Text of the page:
Federation chair calls for justice system to continue with tough sentencing for those who assault officers

HAMPSHIRE Police Federation is calling on the justice system to continue taking a tough stance on people who assault officers once the COVID-19 crisis is over.

Assaults on officers in England and Wales have risen by 14% in the past month of lockdown compared to the same period last year.

Many of those have been virus related with dozens of officers reporting they have been spat on or coughed at as people attempt to weaponise the disease against them.

Hampshire Police Federation Chair Alex Charge says there are several reasons behind the worrying increase in assault stats and has called on magistrates and courts to carry on taking them seriously.

“A lot of the people who are weaponising COVID-19 are the same people that were assaulting us before, but they’re just now spitting at us because it’s another way of doing it,” he said.

“I’m broadly very pleased with the response from the courts. We’ve had a lot of people who have been to court and who have been prosecuted, it’s got good news coverage, and they’ve gone to prison which is what we’d expect.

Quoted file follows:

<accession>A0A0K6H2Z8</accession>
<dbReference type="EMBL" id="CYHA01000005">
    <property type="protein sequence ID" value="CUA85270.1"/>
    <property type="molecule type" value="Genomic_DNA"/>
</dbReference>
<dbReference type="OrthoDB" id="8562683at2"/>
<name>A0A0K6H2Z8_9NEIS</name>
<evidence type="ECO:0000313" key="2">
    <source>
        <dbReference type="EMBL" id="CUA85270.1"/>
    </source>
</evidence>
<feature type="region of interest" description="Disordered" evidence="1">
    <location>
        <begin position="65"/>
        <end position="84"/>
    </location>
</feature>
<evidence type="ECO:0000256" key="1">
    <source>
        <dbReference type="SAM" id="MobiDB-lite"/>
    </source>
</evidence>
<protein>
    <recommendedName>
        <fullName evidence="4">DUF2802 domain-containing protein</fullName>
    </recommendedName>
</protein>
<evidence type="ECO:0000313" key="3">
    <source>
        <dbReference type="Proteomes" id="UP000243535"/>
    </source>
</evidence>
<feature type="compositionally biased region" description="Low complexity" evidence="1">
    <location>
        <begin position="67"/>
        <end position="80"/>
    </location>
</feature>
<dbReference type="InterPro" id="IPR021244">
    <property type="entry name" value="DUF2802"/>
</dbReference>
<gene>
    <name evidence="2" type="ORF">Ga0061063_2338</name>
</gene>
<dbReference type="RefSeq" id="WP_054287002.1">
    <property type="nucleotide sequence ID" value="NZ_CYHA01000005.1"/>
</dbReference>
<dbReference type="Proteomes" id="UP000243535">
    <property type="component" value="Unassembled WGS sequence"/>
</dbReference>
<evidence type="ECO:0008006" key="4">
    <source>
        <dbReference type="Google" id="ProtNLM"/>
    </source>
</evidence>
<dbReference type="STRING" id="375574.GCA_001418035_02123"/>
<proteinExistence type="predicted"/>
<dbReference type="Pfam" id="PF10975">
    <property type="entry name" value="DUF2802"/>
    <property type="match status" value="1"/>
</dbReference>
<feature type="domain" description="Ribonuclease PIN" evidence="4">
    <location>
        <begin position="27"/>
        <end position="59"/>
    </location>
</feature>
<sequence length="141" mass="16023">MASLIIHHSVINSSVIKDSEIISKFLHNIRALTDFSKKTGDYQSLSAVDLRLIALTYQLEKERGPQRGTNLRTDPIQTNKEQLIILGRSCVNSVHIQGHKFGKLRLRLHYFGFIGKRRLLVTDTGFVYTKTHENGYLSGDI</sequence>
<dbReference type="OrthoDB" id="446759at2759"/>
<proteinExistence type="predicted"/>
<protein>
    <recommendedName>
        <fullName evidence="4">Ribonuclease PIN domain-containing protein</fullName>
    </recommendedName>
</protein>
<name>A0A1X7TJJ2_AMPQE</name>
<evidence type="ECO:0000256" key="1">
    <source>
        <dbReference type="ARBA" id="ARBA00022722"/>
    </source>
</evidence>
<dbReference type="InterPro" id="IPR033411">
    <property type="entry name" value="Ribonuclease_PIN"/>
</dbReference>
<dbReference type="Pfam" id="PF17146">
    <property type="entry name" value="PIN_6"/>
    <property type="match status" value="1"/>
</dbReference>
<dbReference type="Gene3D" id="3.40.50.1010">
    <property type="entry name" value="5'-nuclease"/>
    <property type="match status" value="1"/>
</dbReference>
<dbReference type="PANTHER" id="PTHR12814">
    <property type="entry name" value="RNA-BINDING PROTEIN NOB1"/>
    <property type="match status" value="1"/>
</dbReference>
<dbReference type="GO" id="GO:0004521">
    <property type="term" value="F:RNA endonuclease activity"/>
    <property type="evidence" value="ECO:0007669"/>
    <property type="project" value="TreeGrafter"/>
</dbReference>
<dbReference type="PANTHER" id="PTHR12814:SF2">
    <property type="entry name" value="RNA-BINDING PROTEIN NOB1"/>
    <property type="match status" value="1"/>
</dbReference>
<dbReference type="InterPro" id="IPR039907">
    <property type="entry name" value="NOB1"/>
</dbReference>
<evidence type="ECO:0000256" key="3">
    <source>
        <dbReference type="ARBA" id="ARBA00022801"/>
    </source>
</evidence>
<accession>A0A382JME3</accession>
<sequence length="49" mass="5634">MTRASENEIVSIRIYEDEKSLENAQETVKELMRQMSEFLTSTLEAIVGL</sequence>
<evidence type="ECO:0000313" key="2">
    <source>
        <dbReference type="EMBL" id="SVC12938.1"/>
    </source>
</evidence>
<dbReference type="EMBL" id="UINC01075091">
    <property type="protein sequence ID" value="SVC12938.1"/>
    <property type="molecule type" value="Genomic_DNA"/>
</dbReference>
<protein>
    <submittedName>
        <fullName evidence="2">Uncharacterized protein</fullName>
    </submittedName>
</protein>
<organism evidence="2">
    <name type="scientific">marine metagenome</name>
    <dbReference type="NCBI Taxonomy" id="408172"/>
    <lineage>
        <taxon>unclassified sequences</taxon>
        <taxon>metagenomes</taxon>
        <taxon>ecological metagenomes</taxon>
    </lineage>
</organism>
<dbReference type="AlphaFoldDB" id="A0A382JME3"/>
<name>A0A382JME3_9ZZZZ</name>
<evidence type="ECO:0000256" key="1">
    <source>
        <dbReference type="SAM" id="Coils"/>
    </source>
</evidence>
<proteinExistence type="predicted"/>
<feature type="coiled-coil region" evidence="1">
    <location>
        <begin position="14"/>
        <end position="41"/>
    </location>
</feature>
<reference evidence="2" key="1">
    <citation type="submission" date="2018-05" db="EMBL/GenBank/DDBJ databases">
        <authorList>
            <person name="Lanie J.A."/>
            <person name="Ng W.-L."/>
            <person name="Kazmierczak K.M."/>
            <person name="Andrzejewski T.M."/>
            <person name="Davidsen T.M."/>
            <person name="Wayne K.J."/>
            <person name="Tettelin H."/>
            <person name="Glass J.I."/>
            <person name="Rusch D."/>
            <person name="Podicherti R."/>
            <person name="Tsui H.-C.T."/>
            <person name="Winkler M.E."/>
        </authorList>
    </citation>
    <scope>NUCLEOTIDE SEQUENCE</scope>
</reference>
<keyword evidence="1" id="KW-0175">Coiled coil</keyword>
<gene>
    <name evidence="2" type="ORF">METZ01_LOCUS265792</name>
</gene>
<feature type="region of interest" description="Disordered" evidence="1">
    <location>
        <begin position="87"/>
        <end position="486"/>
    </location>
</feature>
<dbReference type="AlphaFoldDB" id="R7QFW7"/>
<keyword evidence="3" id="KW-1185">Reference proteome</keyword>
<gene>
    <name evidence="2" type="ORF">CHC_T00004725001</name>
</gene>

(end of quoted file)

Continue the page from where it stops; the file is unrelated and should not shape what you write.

“It makes officers feel valued,” Alex added, “when they’re out there protecting the public and they are assaulted or threatened or spat at, that people are made an example of.

“I hope after COVID-19 that continues and that when officers are kicked and pushed and shoved when they’re just trying to do their jobs, then prison is the starting point.

“I’m not saying that in every single case someone should go to prison. But we should move back from that place rather than it being that you have to do something severe to a police officer or any other emergency service worker before prison is even considered.”

Reporting and dealing with the fall out of assaults on officers is, however, much improved, Alex said.

“We’ve got plans dealing with assaults on officers; there’s lots of scrutiny. When I was a young PC, it wasn’t unheard of to be interviewing the person who had assaulted you a couple of hours earlier. That just doesn’t happen anymore.

“There is support; you get contact from your line managers, there’s wider support if you’re injured – it’s been recognised as a real problem.”


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